ISSUE Quite a few traditional remedies rely on these rough, serrated green leaves. APARNA KARTHIKEYAN takes a quick look at the medicinal value of neem
“So were you garlanded with neem leaves as well when you went to the hospital for your delivery?” I asked a friend, whose beautiful baby girl I had gone to admire on Tamil New Year's day. “Garland? I had an entire tree with me in the car,” she laughed, surreptitiously eyeing my hot, crispy vadai. Bidding her much mummy luck, I went back home for a sumptuous meal, and, ha, the centrepiece was neem flower and mango patchadi. What, I wondered, was this neem fixation? It was definitely time to get to the bottom of it.
Revathy Sankaran, television personality and tradition lover, says neem trees are to a house what Mariamman is to a village — a ‘kaval deivam' (deity who protects). “Neem protects by being a wonderful disinfectant. A sprig of neem leaves tucked into a pregnant girl's plait acts as a ‘rakshai' when she goes into labour; it's primarily to ward off infections, in case anybody around harbours a cold/flu. Even during pregnancy, neem is a woman's close companion; neem oil has traditionally been used to prevent stretch marks, long before cocoa butter stormed the scene. And which ‘valakaapu', tell me, is complete without the ‘vepillai kaapu?''
Shobha Menon, Managing Trustee, Nizhal (a not-for-profit organisation that works for tree conservation and sensitive greening in urban areas) also extols the virtues of neem. “Neem leaf, an essential ingredient in many Ayurvedic remedies, stimulates the immune system, improves liver function, detoxifies the blood, and promotes a healthy respiratory and digestive system. And neem oil is used to relieve itchiness and dryness of the skin.” Oral and periodontal care is another area where neem works wonders, says Shobha, and having grown up hearing grandparents talk about the neem twig doubling as a toothbrush, I could well relate to that one. ‘New one everyday, disposable brush' we were told as kids, and for some reason, we promptly fell about laughing.
But neem, really, is no laughing matter, especially given the alarming rise in incidents of pesticide residue and pesticide resistance. And that is exactly where neem gracefully steps in as the saviour. “Neem insecticides and pesticides are organic and completely non-toxic,” says Shobha, while Revathy adds that the tender, reddish-green neem leaves are traditionally ground and administered to small children with jaggery. “They're encouraged to swallow it; it gets rid of ‘naaku poochi' and most importantly, it won't hurt their tummies.”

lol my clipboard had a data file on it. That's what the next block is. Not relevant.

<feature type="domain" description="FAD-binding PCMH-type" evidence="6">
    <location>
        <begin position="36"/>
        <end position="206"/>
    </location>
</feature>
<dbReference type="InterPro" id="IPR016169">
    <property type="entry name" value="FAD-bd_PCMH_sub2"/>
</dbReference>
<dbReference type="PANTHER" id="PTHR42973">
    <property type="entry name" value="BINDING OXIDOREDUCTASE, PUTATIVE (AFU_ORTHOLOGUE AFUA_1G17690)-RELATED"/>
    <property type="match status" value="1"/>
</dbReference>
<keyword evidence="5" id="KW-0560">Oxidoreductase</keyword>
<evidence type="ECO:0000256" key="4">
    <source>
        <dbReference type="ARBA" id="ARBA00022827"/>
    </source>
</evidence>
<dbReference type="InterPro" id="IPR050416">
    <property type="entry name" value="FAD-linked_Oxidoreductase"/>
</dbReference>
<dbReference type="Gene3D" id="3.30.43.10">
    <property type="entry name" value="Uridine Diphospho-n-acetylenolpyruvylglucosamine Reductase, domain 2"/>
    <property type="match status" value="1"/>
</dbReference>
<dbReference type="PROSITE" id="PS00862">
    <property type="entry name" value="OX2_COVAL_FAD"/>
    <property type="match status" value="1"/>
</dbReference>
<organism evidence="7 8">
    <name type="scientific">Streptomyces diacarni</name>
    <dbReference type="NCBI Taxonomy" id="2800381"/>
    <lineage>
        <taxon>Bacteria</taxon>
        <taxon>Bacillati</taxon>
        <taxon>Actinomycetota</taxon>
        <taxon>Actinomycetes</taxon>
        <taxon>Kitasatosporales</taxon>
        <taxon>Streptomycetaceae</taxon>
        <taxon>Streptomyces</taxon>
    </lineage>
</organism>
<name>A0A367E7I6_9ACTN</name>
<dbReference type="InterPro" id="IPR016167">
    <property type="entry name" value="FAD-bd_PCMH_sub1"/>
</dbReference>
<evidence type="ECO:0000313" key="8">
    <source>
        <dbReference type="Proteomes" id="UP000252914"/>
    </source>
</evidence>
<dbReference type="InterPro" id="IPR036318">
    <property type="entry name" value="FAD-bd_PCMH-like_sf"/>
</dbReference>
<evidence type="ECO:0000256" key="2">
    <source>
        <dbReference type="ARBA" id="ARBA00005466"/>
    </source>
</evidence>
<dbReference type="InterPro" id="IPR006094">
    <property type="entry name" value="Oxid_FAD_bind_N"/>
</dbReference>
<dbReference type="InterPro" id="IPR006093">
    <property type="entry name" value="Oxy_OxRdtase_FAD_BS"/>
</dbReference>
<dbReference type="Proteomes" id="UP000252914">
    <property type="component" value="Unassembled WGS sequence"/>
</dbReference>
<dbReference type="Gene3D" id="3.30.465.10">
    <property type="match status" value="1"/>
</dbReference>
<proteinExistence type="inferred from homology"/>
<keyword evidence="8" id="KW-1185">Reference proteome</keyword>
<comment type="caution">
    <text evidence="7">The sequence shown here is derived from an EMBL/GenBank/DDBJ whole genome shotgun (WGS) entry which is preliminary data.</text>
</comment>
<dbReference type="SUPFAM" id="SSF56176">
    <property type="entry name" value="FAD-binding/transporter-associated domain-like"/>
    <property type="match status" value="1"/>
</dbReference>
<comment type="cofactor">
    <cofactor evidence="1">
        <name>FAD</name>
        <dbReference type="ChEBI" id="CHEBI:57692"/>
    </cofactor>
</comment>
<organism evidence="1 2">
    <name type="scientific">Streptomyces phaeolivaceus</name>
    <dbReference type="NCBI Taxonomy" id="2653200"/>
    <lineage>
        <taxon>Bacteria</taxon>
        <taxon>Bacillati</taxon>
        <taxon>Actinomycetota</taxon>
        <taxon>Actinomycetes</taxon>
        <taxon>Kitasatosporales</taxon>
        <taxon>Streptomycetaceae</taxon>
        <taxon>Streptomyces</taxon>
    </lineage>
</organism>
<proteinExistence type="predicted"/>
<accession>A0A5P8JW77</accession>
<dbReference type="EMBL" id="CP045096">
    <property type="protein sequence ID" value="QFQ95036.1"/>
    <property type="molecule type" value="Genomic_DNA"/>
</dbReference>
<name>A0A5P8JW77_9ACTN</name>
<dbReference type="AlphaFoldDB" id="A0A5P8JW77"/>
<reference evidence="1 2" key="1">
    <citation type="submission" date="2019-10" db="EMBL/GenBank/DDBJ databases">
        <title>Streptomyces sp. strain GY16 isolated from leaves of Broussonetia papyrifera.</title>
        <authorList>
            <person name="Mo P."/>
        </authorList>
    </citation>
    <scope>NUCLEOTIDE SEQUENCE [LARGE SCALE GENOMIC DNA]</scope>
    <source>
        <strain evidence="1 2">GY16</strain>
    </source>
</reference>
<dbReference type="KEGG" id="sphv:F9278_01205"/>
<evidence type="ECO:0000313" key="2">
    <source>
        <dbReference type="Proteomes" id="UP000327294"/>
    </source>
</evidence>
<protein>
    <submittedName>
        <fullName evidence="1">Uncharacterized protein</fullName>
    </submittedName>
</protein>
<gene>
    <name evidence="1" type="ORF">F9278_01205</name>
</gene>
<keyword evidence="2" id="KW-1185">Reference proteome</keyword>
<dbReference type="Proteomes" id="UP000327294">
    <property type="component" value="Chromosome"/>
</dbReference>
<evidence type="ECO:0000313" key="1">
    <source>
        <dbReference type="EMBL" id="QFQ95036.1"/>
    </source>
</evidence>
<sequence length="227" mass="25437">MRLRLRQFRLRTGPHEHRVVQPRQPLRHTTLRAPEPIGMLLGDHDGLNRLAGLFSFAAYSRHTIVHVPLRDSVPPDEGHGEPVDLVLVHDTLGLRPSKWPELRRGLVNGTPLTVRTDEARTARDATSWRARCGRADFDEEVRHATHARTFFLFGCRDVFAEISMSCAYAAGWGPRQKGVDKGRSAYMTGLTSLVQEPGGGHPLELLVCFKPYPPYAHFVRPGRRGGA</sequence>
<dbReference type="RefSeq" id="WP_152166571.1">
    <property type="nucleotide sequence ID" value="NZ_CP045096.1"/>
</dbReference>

“Neem water and turmeric is the perfect remedy for pox; the best thing is, it leaves no scars,” says Revathy. “And the hand-pounded, pulverised bark is mixed with rosewater and sandalwood paste; it makes a very effective homemade ointment for summer boils.” The list goes on…. The benefits of neem, it seems, are not just legendary, but remarkable. Naturally, I'm no longer surprised that the friend's wise mother asked her to squish in with a big, fat neem tree on the way to have her baby.
SIX IN ONE
Revathy Sankaran on the significance of the mango and neem flower patchadi.
In South India, on new year's day, this ‘arusuvai' patchadi is one of the first things that is tasted. A composite of six different tastes (mango for tartness, jaggery for a sweet flavour, tamarind for a sour taste, green chillies for spiciness, salt and most important, dry-roasted neem flowers for bitterness) it symbolically suggests that life is a mix of different emotions and paves the way for us to take things in the right spirit. After all, life is not always uniformly sweet, is it?
Shobha Menon's Neem tips.
* Plant neem in your garden at least 3 ft away from a compound wall.
* Neem trees require minimal water.
* Deep taproots break through hard clay pans and mine the subsoil for nutrients. The nutrients are returned to the surface as a leaf litter for other plants to use. They're said to minimise mosquito activity and help reclaim acidic soils.
* Where there is less space, you can raise the tree in big cement pots, in a good sunny spot.